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Natalie & Naughtily: Vincent X. Kirsch

Book: Natalie & Naughtily
Author: Vincent X. Kirsch (blog)
Pages: 32
Age Range: 4-8 

Natalie & NaughtilyVincent Kirsch's Natalie & Naughtily is a sure bet to please fans of the Eloise books, as well as fans of Where's Waldo-type illustrations. Natalie and Naughtily Nopps live "in a house on top of the greatest department store in the world." One that just happens to have their name on it. Natalie and Naughtily both love to play in the nine-story department store, although Naughtily shows a much less conventional approach to fun than that of her more proper twin sister.

One rainy day, Natalie and Naughtily are asked not to play in the store, because it's going to be a very busy day. When they decide not to play, but to "help", chaos ensues. The book follows the two sisters as they try to help on each floor of the department store, only to be encouraged to go someplace else.

The text of Natalie & Naughtily is filled with amusing details. For instance, the elevator operator is named Stepforth, the long-nosed store manager is called Mr. Iceberger, and the snooty designer is called Dandileoni. On each floor, Natalie tries to help in relatively normal fashion, while Naughtily remains quirky, though both girls leave trouble in their wake. For example:

"The store tailor, Ago Forbici, had a crowd of customers waiting for alterations on the eighth floor. Natalie and Naughtily knew just how to help. Natalie measured her customers one at a time. Naughtily measured her customers all at once."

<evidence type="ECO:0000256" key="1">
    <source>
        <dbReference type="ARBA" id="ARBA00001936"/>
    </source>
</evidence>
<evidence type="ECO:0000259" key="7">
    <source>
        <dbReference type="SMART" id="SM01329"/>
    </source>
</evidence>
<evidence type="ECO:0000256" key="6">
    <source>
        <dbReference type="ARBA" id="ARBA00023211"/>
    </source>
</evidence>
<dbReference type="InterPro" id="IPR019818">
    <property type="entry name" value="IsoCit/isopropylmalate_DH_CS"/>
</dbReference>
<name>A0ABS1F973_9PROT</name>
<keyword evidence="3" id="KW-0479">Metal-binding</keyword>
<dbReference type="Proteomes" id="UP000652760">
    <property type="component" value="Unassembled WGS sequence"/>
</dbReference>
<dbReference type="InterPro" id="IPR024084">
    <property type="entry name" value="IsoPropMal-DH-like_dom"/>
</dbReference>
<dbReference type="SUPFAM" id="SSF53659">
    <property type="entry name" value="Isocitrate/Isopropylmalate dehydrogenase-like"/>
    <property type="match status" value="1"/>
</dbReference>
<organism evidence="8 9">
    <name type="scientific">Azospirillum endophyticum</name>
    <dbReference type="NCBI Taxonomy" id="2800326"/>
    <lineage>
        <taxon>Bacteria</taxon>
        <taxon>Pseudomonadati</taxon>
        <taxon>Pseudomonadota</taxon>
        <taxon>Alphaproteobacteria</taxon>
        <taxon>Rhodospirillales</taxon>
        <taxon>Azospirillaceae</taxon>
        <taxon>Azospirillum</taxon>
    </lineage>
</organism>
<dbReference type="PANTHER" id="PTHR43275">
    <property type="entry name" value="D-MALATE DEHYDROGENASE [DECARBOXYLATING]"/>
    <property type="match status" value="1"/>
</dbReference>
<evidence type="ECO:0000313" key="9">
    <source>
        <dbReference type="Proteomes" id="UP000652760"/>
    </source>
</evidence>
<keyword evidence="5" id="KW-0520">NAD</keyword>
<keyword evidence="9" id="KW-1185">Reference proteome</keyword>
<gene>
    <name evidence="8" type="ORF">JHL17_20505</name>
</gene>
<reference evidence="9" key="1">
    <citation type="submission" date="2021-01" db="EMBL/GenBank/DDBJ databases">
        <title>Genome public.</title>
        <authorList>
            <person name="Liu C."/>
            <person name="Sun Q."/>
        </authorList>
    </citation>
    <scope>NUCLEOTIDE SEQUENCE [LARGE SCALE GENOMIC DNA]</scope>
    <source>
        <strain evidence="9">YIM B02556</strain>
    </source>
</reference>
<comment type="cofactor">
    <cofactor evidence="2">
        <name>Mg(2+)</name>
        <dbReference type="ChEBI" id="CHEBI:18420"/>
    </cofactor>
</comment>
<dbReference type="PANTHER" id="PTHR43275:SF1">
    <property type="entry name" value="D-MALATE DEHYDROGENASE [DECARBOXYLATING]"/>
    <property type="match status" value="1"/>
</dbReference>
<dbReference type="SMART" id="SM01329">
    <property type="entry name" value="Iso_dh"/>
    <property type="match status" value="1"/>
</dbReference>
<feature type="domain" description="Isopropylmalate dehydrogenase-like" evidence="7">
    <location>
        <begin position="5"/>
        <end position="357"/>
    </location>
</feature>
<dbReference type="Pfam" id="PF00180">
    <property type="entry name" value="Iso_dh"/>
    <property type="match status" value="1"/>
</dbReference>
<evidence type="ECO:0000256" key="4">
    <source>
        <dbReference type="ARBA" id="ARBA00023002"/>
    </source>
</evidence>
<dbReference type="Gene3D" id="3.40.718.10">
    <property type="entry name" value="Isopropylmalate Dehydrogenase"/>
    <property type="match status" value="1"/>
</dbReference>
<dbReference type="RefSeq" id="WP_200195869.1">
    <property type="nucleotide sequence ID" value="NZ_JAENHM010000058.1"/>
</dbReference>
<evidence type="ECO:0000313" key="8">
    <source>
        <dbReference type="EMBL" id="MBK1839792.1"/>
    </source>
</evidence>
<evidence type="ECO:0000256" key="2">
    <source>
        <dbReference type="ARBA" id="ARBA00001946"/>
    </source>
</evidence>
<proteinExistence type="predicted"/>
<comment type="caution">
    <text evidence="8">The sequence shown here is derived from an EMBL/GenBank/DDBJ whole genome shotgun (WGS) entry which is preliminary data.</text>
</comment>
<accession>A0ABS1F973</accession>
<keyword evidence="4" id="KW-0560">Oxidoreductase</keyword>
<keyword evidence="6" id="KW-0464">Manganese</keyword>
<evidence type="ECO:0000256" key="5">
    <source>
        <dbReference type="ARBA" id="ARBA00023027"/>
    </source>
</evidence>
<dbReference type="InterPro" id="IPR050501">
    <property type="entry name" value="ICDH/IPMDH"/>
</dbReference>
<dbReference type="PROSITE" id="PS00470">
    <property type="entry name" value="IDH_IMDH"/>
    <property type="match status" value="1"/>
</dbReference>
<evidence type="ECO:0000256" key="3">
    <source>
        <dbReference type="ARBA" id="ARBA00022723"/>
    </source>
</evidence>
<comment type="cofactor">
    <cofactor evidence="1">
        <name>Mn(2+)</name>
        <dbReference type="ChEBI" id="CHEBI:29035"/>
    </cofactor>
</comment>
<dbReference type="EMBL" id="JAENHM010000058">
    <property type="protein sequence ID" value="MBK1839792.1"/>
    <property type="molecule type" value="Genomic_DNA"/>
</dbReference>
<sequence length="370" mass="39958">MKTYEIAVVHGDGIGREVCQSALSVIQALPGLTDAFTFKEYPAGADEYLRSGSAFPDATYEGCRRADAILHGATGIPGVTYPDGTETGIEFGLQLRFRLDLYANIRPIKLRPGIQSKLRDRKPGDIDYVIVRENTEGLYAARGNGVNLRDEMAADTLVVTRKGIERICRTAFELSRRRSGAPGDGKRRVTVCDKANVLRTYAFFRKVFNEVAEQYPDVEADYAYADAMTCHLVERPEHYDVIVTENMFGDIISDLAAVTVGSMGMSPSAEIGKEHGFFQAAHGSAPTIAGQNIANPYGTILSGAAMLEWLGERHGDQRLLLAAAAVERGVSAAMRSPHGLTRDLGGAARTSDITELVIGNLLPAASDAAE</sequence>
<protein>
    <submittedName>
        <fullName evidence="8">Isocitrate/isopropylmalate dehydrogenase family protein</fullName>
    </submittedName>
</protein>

"On the ninth floor, there were lines everywhere. One was full of the customers that Natalie had helped. Another was full of the customers Naughtily had helped."

Kirsch's illustrations, however, are where most of the details come into play. Most of the pages are filled with tiny, detailed images of each floor of the department store. A series of dogs in hats parades from floor to floor. The antiques floor boasts little signs that say things like "Do not ever touch anything." The toy floor features a curving roller coaster, and freakish, bug-eyed dolls, among many, many other images. There's even a bit of a Dr. Seuss feel to the pictures, especially the one in which Naughtily shows off "the do-it-yourself twelve-legged cat-catcher gadget".

Two young boys helped by Natalie and Naughtily also appear, moving through the store from floor to floor, following hand-written guides from the two girls. Young readers will enjoy looking for Rudy and Ridley Toolittle (and for the dogs) on every page. I would recommend this book especially for early elementary school kids, to pore over on their own, or with a parent. It would make an excellent take-along book for long car rides. Although the two main characters are girls, they are mischievous enough, I think, to appeal to boys, too. Natalie & Naughtily the book, and Natalie and Naughtily the sisters, are all great fun. Recommended!

Publisher: Bloomsbury USA Children's Books
Publication Date: September 16, 2008
Source of Book: Review copy from the publisher
Other Blog Reviews: Three Silly Chicks, Whimsy

© 2009 by Jennifer Robinson of Jen Robinson's Book Page. All rights reserved.